They Pay What? A Look at Tuition Costs Abroad
A college education is now likely the second largest purchase an American will ever make – the first being a home. 44 million people in the US owe a combined 1.5 trillion dollars in student debt. 70 percent of students graduate with about $30,000 in debt. It is clear that the debt people are acquiring because of these tuition costs will significantly impede their financial wellness for years to come. But it doesn’t have to be this way. Colleges around the world have shown that the American higher education system is stacked against the student — even if it’s not the most expensive country for colleges.
Student Loan Hero compiled statistics on college costs in ten different foreign countries. They found that although some non-US countries do struggle with college loans, the American system has noticeably fewer safeguards to protect borrowers against debilitating debt.
Not all countries can be like Germany and offer tuition-free higher education. Students there only pay a small college service fee each semester (usually between $176 and $294 in American dollars). Because Germany’s system is open to international students, roughly 250,000 foreign students attended college in Germany in 2017. France’s college tuition model is the closest to Germany’s tuition-free model. Students in France paid an average of €184 ($217) for the 2016-2017 school year at a public university.
In the Netherlands, students who earn less than full-time minimum wage do not have to make payments on their student loans. Loan defaults are rare because monthly payments are capped at 4 percent of gross earnings above minimum wage when students do start making loan payments. Like students in The Netherlands, South Koreans do not need to pay back their loans until they have exceeded a predetermined level of income. South Koreans also enjoy a low fixed interest rate of 2.7 percent on most student loans.
The average Australian graduates college with $22,000 in unpaid loans. This is a higher average debt than most countries, but after graduation students are automatically enrolled in an income-driven repayment plan. Borrowers have to earn at least $40,000 before the government expects them to start paying back their loans. After reaching the minimum $40,000 income level, individuals are required to pay back between 4 and 8 percent of their income (the government takes this payment directly out of their bank account). Enough to make any American jealous, Australians don’t have to fill out paperwork to get enrolled in a repayment plan or to modify their payments as their income changes. The government automatically makes all these adjustments. Australian student loans also carry no interest rate. Because of these regulations, student loan default is nearly unheard of Down Under.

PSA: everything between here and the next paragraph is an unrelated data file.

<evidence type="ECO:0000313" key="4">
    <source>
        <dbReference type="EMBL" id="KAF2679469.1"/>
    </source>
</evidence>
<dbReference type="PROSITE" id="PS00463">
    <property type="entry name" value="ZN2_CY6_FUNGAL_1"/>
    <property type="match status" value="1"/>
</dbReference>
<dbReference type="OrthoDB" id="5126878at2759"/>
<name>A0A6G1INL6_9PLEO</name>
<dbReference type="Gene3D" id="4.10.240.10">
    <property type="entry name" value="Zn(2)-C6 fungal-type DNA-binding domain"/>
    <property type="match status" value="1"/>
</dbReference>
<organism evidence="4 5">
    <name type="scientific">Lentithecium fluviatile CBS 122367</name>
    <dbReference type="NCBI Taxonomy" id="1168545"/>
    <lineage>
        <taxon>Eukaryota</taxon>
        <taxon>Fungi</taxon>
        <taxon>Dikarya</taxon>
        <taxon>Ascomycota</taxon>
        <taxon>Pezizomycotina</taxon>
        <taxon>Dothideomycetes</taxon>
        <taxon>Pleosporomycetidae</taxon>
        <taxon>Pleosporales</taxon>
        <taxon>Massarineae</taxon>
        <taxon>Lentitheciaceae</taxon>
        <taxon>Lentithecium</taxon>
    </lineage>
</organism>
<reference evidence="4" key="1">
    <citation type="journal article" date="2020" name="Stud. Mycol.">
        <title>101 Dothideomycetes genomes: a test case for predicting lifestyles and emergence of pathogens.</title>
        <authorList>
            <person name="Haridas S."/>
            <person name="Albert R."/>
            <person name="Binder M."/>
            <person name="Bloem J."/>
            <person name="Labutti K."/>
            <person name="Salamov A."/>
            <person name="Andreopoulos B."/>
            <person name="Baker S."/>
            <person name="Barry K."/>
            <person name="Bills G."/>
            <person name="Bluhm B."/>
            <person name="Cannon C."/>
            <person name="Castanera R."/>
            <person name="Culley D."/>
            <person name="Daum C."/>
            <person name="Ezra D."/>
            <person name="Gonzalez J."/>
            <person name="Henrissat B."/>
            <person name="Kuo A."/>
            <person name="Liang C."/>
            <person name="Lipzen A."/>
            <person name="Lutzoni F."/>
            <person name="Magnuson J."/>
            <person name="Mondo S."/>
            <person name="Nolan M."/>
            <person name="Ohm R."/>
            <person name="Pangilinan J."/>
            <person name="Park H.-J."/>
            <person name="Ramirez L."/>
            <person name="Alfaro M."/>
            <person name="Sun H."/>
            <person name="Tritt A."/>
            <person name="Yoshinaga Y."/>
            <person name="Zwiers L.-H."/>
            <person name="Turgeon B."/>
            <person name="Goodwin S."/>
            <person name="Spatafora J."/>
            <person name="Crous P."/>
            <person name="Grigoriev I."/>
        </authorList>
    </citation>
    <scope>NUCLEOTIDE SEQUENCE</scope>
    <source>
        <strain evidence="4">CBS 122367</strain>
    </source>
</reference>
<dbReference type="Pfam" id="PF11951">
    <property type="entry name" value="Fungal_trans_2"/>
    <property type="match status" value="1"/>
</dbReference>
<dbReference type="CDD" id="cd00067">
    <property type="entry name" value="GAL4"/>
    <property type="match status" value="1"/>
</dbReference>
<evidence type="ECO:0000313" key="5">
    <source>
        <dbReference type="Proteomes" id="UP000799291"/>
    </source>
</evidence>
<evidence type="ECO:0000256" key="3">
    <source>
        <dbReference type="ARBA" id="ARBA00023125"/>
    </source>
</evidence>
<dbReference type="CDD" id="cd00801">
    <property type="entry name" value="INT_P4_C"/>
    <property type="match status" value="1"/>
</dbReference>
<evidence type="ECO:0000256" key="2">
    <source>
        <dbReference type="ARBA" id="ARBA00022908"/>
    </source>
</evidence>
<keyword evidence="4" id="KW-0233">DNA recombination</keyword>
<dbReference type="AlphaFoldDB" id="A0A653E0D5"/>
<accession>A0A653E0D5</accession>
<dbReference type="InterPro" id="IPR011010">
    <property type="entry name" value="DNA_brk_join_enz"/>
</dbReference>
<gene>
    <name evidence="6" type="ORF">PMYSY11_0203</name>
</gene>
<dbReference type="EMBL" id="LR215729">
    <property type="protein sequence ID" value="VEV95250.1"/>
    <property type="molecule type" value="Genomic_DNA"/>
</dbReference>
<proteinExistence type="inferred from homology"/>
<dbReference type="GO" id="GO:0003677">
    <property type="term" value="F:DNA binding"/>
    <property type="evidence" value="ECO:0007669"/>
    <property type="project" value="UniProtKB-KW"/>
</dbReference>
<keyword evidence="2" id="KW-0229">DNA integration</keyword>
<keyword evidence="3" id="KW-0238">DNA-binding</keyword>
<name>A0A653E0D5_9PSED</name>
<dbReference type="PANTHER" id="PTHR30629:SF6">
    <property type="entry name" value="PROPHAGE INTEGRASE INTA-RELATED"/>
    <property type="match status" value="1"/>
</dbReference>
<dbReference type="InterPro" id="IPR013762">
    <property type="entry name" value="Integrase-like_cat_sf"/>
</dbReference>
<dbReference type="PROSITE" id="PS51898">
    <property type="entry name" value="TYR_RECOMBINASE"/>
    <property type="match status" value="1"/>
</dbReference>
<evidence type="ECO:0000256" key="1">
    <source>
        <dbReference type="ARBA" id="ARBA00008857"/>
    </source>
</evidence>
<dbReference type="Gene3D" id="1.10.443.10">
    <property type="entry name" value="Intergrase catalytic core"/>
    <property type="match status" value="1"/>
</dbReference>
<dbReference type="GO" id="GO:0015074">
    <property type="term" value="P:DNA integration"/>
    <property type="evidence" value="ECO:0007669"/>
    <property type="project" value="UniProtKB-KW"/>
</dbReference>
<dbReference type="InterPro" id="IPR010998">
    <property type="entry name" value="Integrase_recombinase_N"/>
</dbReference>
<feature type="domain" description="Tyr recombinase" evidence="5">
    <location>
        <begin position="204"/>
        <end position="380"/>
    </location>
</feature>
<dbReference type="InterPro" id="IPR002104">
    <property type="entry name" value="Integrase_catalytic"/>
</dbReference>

In Canada, a student can potentially avoid accumulating interest for five out of the first ten years after graduation. In Canada loans are discharged after 15 years while America has programs that students can enroll in that discharge loans after 20 to 25 years. Also, like Australia and South Korea, Canadian students don’t have to pay back their loan until they are earning over a predetermined amount. In Uncle Sam’s backyard, students are expected to make payments after six months of graduating even if they are working a low paying job.
The United Kingdom was the only country studied where public college, on average, cost more than in America. At $12,414 a year, public colleges in the UK cost over 50 percent more than they do in the USA ($8,202). Students in the UK are graduating with an average debt of £32,220 ($43,298), despite most bachelor degree programs running just three years. Like in America, student debt has skyrocketed in the UK: from 2011 to 2017 it went up from £40.2 billion to £100.5 billion. After graduation, all UK students are enrolled in an income-based repayment plan that sets very low payments in exchange for very long terms. The government does not forgive loans until borrowers have paid for 30 years. However, people may pay monthly payments as low as £24 on a £21,000 yearly salary.
Compared to America, one of the main differences abroad is that other countries tend to make repayment plans more available and understandable. It seems America is the only country, of those studied, where income-driven repayment plans are confusing and difficult. Coping with student debt without easy access to a well-planned income-driven repayment plan is an American thing. With so many people dealing with a student debt burden, the country must learn to deal with a burdened population. To address these two sides of the issue, the country needs to offer better options so that students and graduates can move on from college to their professional lives without the ball and chain of crippling debt strapped to their ankle. I don’t expect free tuition, like Germany, but I do expect something to eventually change. It almost seems like it has to.
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